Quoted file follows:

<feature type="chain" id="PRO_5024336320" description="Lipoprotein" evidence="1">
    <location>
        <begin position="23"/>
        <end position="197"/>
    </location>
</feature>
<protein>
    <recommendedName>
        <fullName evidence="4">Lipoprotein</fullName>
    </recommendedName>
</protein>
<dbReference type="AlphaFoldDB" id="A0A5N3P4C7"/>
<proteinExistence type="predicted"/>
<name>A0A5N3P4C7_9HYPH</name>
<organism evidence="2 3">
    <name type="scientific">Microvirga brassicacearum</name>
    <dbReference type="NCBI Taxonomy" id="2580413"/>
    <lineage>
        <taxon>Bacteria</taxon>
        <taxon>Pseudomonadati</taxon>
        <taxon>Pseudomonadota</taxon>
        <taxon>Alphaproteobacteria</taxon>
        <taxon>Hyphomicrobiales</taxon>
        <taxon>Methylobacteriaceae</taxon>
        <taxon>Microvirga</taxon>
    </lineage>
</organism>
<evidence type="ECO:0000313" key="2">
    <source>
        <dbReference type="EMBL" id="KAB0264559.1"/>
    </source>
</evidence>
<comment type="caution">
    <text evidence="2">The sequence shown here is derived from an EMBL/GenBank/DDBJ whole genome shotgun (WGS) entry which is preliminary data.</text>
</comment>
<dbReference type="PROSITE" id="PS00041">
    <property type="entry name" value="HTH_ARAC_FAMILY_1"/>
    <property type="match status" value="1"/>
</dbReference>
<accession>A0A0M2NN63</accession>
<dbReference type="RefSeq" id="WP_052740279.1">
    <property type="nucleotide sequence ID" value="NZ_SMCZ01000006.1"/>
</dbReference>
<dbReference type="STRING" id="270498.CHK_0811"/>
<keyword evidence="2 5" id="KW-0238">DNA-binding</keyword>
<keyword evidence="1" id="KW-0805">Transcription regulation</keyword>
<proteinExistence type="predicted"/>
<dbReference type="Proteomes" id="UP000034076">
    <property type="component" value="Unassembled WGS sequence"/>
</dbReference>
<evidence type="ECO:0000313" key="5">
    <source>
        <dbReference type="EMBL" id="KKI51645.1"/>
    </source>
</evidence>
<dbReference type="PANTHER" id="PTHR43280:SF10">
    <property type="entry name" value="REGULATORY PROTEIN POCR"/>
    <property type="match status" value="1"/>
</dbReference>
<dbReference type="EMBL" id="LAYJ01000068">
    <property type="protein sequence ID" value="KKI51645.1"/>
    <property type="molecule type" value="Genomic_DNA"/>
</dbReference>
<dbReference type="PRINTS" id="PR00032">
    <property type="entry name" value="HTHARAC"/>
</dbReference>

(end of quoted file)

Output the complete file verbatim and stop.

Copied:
<feature type="chain" id="PRO_5024336320" description="Lipoprotein" evidence="1">
    <location>
        <begin position="23"/>
        <end position="197"/>
    </location>
</feature>
<protein>
    <recommendedName>
        <fullName evidence="4">Lipoprotein</fullName>
    </recommendedName>
</protein>
<dbReference type="AlphaFoldDB" id="A0A5N3P4C7"/>
<proteinExistence type="predicted"/>
<name>A0A5N3P4C7_9HYPH</name>
<organism evidence="2 3">
    <name type="scientific">Microvirga brassicacearum</name>
    <dbReference type="NCBI Taxonomy" id="2580413"/>
    <lineage>
        <taxon>Bacteria</taxon>
        <taxon>Pseudomonadati</taxon>
        <taxon>Pseudomonadota</taxon>
        <taxon>Alphaproteobacteria</taxon>
        <taxon>Hyphomicrobiales</taxon>
        <taxon>Methylobacteriaceae</taxon>
        <taxon>Microvirga</taxon>
    </lineage>
</organism>
<evidence type="ECO:0000313" key="2">
    <source>
        <dbReference type="EMBL" id="KAB0264559.1"/>
    </source>
</evidence>
<comment type="caution">
    <text evidence="2">The sequence shown here is derived from an EMBL/GenBank/DDBJ whole genome shotgun (WGS) entry which is preliminary data.</text>
</comment>
<dbReference type="PROSITE" id="PS00041">
    <property type="entry name" value="HTH_ARAC_FAMILY_1"/>
    <property type="match status" value="1"/>
</dbReference>
<accession>A0A0M2NN63</accession>
<dbReference type="RefSeq" id="WP_052740279.1">
    <property type="nucleotide sequence ID" value="NZ_SMCZ01000006.1"/>
</dbReference>
<dbReference type="STRING" id="270498.CHK_0811"/>
<keyword evidence="2 5" id="KW-0238">DNA-binding</keyword>
<keyword evidence="1" id="KW-0805">Transcription regulation</keyword>
<proteinExistence type="predicted"/>
<dbReference type="Proteomes" id="UP000034076">
    <property type="component" value="Unassembled WGS sequence"/>
</dbReference>
<evidence type="ECO:0000313" key="5">
    <source>
        <dbReference type="EMBL" id="KKI51645.1"/>
    </source>
</evidence>
<dbReference type="PANTHER" id="PTHR43280:SF10">
    <property type="entry name" value="REGULATORY PROTEIN POCR"/>
    <property type="match status" value="1"/>
</dbReference>
<dbReference type="EMBL" id="LAYJ01000068">
    <property type="protein sequence ID" value="KKI51645.1"/>
    <property type="molecule type" value="Genomic_DNA"/>
</dbReference>
<dbReference type="PRINTS" id="PR00032">
    <property type="entry name" value="HTHARAC"/>
</dbReference>